Thursday, September 3, 2020

Texas Chainsaw Massacre Reboot Directors Replaced 1 Week Into Filming

Ryan and Andy Tohill, the directors for Legendary Pictures' new Texas Chainsaw Massacre sequel, have exited the film only a week after production began. The original 1974 Texas Chainsaw Massacre was directed by horror-master Tobe Hopper and is largely regarded as one of the greatest horror films ever made. By modern standards, the film doesn't contain many traditional "scares" and its rough production, was infamously plagued by real-life problems.

There have been numerous sequels and reboots in the Texas Chainsaw series, but none have ever really captured the original's spirit and tone. Some hope for a good film in the series came with the announcement of Legendary Pictures' new sequel, which would follow David Gordon Green's Halloween's footsteps, serving as a direct continuation of Hooper's original 1974 film, ignoring all the sequels. Ryan and Andy Tohill were announced as directors, with Evil Dead reboot director Fede Alvarez serving as the film's producer.

However, Deadline now report Ryan and Andy Tohill have exited the film. This news comes a mere week after production on the film officially begun in Bulgaria. No official remark has been made by Legendary, with the reporting on Deadline merely citing "creative differences" between the Tohill brothers and the studio as the reason for the directors' exit. They have already been replaced with Emmy-winning filmmaker David Blue Garcia.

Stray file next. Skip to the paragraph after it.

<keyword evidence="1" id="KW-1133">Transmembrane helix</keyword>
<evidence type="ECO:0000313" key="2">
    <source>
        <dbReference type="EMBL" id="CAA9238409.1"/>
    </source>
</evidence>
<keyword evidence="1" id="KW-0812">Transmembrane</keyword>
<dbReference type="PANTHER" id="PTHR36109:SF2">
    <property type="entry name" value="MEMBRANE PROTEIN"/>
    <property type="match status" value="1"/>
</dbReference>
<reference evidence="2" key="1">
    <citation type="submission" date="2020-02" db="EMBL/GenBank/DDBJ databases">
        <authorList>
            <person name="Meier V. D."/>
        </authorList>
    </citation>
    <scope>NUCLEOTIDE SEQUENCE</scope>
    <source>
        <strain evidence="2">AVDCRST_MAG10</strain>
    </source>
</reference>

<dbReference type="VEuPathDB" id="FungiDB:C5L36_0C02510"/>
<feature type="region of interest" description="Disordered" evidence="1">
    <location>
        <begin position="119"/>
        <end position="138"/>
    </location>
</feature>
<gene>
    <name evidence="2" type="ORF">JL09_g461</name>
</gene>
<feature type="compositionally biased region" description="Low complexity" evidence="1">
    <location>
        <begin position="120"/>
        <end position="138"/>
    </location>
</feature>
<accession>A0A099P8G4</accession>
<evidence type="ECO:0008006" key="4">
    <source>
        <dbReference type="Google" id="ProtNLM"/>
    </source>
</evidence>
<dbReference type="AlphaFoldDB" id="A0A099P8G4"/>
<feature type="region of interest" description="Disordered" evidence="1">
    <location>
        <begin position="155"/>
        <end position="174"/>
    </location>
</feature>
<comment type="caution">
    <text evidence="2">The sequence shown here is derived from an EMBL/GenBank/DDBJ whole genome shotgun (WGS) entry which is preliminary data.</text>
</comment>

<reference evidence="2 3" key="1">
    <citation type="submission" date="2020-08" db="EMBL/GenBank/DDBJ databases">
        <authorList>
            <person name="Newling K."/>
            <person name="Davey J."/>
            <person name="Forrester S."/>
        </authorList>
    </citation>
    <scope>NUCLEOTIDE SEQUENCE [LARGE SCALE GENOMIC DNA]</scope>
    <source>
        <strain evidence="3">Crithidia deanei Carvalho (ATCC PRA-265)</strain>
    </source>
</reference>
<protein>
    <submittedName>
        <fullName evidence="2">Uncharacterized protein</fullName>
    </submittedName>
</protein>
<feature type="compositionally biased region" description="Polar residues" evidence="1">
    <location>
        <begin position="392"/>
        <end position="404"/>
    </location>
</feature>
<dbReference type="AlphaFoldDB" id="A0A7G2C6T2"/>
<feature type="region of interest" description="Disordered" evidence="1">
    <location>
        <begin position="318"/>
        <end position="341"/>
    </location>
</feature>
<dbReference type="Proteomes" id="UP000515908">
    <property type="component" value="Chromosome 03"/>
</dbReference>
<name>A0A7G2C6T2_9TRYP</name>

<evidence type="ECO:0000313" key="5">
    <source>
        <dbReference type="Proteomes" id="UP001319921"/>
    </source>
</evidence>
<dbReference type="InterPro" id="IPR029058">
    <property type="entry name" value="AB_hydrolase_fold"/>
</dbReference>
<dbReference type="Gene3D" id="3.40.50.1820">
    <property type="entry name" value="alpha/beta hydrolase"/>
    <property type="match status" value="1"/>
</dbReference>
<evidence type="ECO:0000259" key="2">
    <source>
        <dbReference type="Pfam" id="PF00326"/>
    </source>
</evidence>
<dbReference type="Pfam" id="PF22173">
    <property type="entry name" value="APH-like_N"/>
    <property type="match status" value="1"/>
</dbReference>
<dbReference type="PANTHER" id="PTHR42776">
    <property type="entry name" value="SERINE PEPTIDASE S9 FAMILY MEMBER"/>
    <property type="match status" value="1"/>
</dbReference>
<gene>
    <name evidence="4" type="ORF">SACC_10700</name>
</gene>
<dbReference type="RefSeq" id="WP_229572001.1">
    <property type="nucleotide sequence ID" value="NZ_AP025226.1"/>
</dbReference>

Although the Tohill brothers were relatively unknown, a fresh spin from small indie filmmakers was thought to be what the Texas Chainsaw Massacre series needed. New voices could bring an interesting take to the decades-old franchise while retaining some of the "indie" spirit of the original. That said, given the potential for a successful and financially lucrative franchise, it would make sense that Legendary would be going over this film with a fine comb. Legendary's Texas Chainsaw Massacre sequel comes with a promise from Alvarez that the new movie would honor the spirit of Hooper's original, and it seems the Tohill brothers weren't able to align with that vision.

While the Tohill brothers' exit a week after production doesn't mean the film will be bad, it probably isn't good news. Given the franchise never really had a sequel that left quite the impact that the original did, there is an argument to be made that it should be left alone at this point. While trying to emulate Green's Halloween sounds like a good idea, that film had several things going for it that Texas doesn't. Both John Carpenter and Jamie Lee Curtis were heavily involved in the new Halloween, which undoubtedly helped the film feel like an authentic sequel to the original. Many people involved with the original Texas Chainsaw have passed away, including Tobe Hooper himself.

However, Garcia does hail from Texas and has directed his own low-budget indie film. The report also notes that Garcia will be starting the movie from scratch, and won't have to piece together his vision with footage from the original directors. While the exit of the directors a week into production signals some significant problems, there is still a chance that Legendary's Texas Chainsaw Massacre sequel could be exactly what Alvarex promised.